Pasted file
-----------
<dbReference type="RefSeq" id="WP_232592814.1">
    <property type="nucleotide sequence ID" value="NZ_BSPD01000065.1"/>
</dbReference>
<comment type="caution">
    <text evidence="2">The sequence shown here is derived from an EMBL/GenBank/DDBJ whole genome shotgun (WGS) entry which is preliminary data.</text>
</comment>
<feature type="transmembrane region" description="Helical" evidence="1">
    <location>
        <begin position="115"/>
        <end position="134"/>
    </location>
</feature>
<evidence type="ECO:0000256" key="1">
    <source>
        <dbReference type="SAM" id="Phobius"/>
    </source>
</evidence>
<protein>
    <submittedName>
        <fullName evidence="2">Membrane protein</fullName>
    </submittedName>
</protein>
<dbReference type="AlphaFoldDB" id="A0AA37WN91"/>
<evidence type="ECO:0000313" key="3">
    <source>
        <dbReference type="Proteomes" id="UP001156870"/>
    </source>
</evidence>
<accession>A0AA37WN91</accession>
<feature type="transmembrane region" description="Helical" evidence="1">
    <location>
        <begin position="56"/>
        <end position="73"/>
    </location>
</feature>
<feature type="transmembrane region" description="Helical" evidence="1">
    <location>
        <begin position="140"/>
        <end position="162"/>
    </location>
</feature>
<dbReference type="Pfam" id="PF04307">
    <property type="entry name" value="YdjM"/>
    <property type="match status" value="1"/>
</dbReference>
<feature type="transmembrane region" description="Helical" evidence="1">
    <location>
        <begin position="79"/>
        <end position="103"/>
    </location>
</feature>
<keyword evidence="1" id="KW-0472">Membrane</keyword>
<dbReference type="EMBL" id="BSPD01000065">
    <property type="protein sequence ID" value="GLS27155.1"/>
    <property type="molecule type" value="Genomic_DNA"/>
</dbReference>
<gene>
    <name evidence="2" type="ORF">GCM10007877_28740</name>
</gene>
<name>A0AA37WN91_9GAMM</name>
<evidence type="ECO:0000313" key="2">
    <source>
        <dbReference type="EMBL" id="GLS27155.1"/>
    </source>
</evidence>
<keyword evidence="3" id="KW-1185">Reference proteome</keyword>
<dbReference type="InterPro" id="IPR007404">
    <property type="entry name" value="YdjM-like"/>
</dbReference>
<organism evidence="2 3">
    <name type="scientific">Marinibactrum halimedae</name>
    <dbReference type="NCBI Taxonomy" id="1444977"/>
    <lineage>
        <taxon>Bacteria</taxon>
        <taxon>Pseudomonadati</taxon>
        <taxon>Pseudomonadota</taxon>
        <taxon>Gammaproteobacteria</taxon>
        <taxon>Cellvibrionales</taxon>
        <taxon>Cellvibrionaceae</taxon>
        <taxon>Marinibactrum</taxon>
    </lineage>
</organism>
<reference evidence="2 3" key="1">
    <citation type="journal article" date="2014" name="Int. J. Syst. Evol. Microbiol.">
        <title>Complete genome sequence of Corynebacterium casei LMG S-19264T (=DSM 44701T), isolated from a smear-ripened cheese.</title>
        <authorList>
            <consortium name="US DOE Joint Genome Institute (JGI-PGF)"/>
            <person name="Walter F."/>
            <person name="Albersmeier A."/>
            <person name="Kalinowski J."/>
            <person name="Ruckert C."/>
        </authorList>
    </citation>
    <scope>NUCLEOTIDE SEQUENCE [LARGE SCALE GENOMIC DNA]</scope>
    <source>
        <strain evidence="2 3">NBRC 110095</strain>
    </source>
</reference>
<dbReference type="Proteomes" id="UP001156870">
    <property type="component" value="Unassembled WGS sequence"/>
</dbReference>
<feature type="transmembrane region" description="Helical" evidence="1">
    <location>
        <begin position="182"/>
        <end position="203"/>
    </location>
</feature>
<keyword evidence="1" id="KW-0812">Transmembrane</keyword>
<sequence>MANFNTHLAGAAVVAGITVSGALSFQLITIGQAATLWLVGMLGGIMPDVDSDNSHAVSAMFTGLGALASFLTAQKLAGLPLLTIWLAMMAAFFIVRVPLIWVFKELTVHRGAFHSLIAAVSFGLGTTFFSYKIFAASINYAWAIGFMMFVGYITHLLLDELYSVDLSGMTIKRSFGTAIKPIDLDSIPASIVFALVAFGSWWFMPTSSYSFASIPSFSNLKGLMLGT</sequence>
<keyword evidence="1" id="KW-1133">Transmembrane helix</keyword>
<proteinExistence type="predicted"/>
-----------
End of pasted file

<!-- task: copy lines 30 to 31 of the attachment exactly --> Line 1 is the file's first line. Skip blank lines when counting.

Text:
<feature type="transmembrane region" description="Helical" evidence="1">
    <location>